LIMITATIONS, CHALLENGES AND ENVIRONMENTAL IMPACT OF HALIDE LEACHING
Though the highly corrosive acidic environment can be tackled by special stainless steel and rubber-lined equipment and difficulties in transportation can be handled by in-situ chlorine generation, the poisonous nature of chlorine is still a problem to be controlled to avoid any health risk. The use of chlorine for commercial operations has been successfully established in Nevada, with safety measures, since 1971 (Marsden and House, 2006), and was recently employed by Sumitomo Metal Mining Co. in the leaching of precious metals (Brent and Atluri, 1998). But obtaining selectivity other than controlled ORP leaching seems to be difficult, and without it, in the highly oxidizing environment of acidic media, the maximum of base dissolved in leach liquor can present big challenges during downstream processing. Moreover, control of ORP at production level would be challenging, as Cu2+ itself provides a favourable oxidizing environment for gold leaching. Temperature plays an important role in chlorine adsorption in HC1 solution, hence controlled temperature reactions are required to lower operational costs. Adsorptive dissolution of chlorine has already been identified as playing a major role in chlorine leaching; therefore, it would be interesting to look at replacing HC1 with other cheap and comparatively less corrosive reagents like NaCl.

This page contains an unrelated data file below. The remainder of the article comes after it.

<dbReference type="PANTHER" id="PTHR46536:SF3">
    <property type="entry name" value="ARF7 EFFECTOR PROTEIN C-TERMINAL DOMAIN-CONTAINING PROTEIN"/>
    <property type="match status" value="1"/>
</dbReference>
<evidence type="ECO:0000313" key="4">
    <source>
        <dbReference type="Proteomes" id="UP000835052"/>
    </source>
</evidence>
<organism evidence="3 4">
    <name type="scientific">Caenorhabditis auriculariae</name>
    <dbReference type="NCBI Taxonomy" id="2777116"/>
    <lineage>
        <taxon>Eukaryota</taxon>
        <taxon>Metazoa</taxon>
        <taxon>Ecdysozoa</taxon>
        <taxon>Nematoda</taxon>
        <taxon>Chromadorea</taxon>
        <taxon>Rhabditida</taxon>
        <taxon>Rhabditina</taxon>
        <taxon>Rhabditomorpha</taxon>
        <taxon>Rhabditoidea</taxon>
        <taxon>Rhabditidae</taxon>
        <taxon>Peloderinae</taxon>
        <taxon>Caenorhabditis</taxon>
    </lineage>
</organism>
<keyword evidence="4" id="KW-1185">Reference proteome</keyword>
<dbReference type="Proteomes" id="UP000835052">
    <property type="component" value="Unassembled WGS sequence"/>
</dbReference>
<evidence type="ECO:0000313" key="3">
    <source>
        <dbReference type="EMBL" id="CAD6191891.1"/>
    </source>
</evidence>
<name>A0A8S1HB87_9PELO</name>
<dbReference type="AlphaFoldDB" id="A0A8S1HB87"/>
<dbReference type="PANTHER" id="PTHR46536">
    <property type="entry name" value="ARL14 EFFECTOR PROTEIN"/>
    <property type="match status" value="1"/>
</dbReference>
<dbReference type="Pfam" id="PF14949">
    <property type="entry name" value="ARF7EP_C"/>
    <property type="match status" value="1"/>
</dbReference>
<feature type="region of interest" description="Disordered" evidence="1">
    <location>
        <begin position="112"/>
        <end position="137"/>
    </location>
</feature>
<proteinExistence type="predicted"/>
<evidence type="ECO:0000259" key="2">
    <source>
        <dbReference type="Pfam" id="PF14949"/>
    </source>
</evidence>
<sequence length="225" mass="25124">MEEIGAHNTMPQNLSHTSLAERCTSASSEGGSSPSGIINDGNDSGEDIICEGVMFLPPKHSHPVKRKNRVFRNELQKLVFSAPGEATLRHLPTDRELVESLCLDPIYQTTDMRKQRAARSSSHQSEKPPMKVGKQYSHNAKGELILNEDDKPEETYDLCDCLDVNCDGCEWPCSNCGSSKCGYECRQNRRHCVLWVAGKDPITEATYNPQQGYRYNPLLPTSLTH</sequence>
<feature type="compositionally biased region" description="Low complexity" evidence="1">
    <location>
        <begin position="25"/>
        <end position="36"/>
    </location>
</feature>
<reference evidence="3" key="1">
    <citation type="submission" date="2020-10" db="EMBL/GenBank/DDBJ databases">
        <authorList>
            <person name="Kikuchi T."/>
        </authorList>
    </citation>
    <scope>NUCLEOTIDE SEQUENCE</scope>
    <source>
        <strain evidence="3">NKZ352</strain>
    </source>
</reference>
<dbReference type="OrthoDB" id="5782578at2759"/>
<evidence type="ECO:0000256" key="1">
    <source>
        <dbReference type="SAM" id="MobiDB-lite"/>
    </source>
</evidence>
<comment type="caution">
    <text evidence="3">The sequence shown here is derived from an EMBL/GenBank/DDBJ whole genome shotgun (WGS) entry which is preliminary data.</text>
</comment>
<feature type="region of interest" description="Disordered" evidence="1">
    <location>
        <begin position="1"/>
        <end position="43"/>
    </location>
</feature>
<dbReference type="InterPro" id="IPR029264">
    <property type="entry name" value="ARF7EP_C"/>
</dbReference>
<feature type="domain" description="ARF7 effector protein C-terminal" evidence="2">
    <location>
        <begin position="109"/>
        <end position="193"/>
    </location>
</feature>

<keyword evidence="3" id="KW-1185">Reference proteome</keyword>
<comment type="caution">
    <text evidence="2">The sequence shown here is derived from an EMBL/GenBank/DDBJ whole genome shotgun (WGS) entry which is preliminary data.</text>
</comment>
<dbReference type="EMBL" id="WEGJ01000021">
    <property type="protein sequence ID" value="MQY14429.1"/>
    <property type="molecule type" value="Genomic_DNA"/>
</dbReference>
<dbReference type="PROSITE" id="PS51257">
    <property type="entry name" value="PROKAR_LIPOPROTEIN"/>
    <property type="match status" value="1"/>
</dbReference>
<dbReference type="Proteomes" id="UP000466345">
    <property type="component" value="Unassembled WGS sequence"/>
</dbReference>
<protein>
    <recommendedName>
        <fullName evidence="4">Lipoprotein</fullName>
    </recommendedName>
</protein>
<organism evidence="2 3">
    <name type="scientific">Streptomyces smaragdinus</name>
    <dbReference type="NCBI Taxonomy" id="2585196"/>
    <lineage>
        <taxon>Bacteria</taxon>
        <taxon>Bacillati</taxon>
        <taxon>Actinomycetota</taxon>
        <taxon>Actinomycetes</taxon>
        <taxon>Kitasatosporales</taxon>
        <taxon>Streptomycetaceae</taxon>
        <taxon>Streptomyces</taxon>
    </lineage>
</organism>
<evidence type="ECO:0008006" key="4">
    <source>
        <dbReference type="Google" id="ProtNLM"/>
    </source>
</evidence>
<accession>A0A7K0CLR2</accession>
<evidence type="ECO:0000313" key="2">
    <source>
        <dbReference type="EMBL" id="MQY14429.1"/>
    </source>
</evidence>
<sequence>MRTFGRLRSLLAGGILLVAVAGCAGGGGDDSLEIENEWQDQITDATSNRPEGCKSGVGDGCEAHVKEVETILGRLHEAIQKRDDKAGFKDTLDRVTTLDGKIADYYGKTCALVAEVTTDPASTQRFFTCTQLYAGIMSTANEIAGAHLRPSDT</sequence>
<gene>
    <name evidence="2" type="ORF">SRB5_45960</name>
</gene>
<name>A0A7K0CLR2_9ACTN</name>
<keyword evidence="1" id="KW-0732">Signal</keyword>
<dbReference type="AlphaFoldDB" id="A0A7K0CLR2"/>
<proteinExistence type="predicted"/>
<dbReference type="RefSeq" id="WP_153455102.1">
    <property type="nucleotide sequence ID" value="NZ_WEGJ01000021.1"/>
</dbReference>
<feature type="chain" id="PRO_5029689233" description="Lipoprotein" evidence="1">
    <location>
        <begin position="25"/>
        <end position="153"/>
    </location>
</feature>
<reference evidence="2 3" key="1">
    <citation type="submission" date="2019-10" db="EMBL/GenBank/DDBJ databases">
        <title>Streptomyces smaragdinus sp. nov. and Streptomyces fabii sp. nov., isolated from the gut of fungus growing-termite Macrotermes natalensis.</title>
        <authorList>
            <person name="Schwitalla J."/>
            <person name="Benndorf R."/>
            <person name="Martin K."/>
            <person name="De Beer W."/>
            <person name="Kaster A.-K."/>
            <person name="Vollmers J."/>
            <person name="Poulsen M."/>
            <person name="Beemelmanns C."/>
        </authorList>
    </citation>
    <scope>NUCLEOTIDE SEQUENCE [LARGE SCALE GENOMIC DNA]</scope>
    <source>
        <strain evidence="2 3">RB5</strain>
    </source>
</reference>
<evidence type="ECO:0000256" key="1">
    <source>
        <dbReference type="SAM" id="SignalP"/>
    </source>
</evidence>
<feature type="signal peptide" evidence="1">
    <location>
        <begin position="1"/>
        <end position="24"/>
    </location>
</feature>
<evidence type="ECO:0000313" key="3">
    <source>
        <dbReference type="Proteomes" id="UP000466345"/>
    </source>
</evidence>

Iodine has been identified as a good oxidant (< 11 pH) and better than HOC1 with higher leaching kinetics of gold (Davis and Tran. 1991). Nevertheless, iodine continues to be underemployed as a lixiviant for gold leaching, maybe largely because of cost (Syed, 2012 ; Yannopoulos, 1991). Besides this, the non-toxic and non-corrosive nature of iodine and the stability of gold-iodide complex at a wide range of pH can be advantageous if the research community regards it as a 'green' alternative to the highly toxic cyanidation process. This possibility may be similar to the one presented by Kim et al. (2016) for the selective chlorine leaching of gold in two stages (by controlling the potential). Controlled chlorine leaching at the front followed by iodide leaching at the back end may be an alternative, subject to process costs and compatibility of the two media at the two different stages.
This work was supported by the Brain Pool Programme through the National Research Foundation of Korea (NRF) funded by the Ministry of Science and ICT (Grant No. 2019H1D3A2A02101993) and the Basic Science Research Programme through the National Research Foundation of Korea (NRF) funded by the Ministry of Education (Project no. 2020R 111 Al AO 1074249).
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